GORE IN THE STORE

REVIEW INDEX

 THE SWERVE ****

Directed by Dean Kapsalis.
Starring Azura Skye, Bryce Pinkham, Ashley Bell, Zach Rand.
Horror drama, US, 95 minutes.

 

Reviewed as part of the Arrow Video FrightFest: Digital Edition

 

Making his feature film debut, director and scriptwriter Dean Kapsalis has crafted a highly accomplished and deeply sad look at a suburban wife’s mental breakdown. THE SWERVE tells the sad tale of high school teacher Holly, wife to a constantly distracted husband and mother to two spoilt and inattentive teenage sons. Holly suffers from insomnia, to the extent that she has to take medication and to make matters worse her sister Claudia, who is Holly’s opposite in every way with her loud and selfish nature, has moved back home to her parents. After one strained family get together Holly seemingly causes a lethal road accident, an event that shatters her tenuous hold on reality and her own sanity.

 

What follows is a carefully paced and crafted look at what could be considered an invisible problem. Refusing to sensationalise or dress up Holly’s mental problems with a flashy visual sheen Kapsalis has instead crafted a compelling and sympathetic film that never attempts to take the easy way out. Its tone is serious throughout and darkens as it reaches its shattering ending. Casual viewers may be put off by the subject matter and its slow burn approach but for those willing to go along on Holly’s dark journey it proves itself as a film that tackles its subject matter with the respect and sympathy it deserves. It is not an easy film to watch but one that sinks its hooks into the audience, haunting them for a long time afterwards.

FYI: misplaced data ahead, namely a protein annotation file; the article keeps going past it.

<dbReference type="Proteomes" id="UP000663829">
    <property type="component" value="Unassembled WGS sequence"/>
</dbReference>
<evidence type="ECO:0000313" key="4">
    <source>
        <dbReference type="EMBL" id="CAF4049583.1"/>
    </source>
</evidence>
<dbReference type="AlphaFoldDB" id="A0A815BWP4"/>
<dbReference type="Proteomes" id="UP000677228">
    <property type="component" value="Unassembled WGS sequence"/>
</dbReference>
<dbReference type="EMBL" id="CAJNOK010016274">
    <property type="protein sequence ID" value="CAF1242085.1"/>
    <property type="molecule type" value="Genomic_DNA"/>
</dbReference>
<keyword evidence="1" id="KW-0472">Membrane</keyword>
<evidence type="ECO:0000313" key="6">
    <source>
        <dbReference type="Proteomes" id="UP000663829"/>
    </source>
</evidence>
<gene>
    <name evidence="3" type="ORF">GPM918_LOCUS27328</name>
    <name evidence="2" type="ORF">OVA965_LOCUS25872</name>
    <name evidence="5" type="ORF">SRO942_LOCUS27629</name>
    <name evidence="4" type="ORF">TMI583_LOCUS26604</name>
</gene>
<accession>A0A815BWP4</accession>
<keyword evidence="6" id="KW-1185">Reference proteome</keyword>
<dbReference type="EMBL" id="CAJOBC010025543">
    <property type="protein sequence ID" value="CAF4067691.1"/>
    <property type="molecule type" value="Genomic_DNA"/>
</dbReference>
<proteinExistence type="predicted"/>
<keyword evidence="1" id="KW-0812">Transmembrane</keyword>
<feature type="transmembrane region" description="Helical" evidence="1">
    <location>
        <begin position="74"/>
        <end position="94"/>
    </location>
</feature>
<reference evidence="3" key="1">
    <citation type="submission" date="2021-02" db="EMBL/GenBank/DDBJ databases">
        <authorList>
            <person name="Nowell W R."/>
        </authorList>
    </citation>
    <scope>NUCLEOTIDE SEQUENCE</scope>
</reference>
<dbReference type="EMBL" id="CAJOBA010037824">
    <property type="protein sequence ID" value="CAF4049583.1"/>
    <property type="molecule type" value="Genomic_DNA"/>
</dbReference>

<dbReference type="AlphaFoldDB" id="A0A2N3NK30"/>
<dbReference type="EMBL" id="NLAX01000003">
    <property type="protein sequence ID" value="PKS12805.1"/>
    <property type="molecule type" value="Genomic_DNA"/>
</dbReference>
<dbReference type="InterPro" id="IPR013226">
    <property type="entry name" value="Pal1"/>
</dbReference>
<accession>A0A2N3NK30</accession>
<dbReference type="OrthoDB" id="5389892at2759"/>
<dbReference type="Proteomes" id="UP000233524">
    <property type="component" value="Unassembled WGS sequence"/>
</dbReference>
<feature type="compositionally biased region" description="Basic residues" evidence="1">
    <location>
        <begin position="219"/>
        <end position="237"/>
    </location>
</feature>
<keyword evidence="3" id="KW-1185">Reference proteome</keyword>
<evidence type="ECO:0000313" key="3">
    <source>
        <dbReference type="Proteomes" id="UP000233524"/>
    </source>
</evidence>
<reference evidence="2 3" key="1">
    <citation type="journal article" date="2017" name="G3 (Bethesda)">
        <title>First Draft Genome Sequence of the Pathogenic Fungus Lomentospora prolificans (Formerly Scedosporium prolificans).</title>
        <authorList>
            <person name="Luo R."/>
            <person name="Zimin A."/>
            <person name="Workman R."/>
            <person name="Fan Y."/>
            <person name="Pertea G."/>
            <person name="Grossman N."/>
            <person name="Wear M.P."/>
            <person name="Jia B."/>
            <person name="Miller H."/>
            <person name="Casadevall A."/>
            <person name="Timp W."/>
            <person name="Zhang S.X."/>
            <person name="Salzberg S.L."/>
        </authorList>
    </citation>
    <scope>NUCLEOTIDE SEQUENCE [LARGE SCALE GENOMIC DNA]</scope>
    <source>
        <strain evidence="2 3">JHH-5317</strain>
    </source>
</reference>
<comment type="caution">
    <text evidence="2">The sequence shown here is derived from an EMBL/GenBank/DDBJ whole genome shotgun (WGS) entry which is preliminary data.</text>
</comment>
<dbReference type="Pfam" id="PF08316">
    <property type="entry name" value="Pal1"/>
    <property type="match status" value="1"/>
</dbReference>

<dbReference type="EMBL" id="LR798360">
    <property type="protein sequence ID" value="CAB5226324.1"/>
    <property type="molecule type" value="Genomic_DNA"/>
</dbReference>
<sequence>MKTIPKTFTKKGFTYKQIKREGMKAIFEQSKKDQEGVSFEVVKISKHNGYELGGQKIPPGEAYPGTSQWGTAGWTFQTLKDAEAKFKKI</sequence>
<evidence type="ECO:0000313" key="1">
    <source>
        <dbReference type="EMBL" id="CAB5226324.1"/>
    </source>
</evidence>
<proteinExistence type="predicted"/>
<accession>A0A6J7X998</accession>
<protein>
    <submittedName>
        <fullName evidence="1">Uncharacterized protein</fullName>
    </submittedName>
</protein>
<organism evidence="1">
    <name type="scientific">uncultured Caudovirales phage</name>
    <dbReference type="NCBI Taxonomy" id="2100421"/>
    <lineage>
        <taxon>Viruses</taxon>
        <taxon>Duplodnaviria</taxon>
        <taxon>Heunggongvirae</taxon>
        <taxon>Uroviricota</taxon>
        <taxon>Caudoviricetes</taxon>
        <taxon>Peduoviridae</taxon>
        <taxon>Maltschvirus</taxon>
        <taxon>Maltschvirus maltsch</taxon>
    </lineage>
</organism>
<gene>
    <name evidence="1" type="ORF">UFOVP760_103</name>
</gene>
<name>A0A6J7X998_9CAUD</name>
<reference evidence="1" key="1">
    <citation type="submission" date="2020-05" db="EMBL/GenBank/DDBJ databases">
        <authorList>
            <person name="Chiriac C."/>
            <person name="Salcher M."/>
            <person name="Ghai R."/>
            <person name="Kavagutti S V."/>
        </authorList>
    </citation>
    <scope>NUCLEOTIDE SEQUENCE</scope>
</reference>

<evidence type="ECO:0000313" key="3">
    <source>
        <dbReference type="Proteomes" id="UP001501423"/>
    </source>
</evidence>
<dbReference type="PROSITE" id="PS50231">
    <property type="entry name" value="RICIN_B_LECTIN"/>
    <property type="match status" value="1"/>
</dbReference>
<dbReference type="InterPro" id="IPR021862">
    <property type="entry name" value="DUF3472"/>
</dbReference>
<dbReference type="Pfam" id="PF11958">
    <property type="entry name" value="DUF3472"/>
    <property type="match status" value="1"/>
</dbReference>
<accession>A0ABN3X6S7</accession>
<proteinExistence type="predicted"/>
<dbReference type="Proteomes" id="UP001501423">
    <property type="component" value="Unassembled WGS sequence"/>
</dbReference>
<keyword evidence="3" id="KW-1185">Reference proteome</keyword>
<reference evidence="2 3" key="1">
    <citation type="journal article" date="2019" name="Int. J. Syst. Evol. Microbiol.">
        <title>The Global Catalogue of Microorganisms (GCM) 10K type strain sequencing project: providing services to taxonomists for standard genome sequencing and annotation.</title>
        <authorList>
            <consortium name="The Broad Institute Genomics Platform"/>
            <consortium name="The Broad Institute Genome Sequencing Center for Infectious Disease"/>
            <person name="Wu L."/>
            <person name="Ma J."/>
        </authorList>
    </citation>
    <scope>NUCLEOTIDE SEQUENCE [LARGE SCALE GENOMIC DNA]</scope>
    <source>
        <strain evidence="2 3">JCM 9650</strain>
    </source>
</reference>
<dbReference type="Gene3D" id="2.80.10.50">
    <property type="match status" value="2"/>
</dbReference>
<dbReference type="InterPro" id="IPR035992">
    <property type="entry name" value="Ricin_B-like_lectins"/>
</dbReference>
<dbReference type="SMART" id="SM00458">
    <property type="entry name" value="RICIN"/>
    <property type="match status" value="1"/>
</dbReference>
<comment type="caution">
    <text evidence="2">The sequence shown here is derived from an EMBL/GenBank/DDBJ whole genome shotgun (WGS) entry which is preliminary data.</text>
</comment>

How well the film would do without its lead performer is also a question that may have to be considered. For years Azura Skye has popped up on the screen in supporting roles but here she is given centre stage and proves herself as an under-utilized presence who should surely be given greater recognition for her skills that she presents all too believably here. Her quiet manner hiding a beyond intense turmoil of a woman who has been taken for granted by almost every single person in her life. The only respite being the attention of a teenage pupil, played by Zach Rand who is the complete opposite of his dead eyed burgeoning psycho from Lucky McKee’s THE WOMAN, who seems to be infatuated with her. However even this grab at a human connection seems to be nothing more than a fleeting grab at happiness or any other feeling other than misery.

 

Realistic and believable in every single way, Azura Skye has given one of the best performances of the year, one that can stand alongside that of Morfydd Clark in this year’s SAINT MAUD, another film that tackles mental health but from a completely different angle to the one that is presented here.

 

Chosen as one of the closing films of this years digital FrightFest it immediately proved itself as perhaps the darkest and most serious film of the festival. Thanks to its sympathetic direction and striking lead performance it also proved itself as one of the strongest. It may not be enjoyable but it feels necessary and lingers long in the memory after viewing it, daring you to watch it again.

 

Iain MacLeod

 

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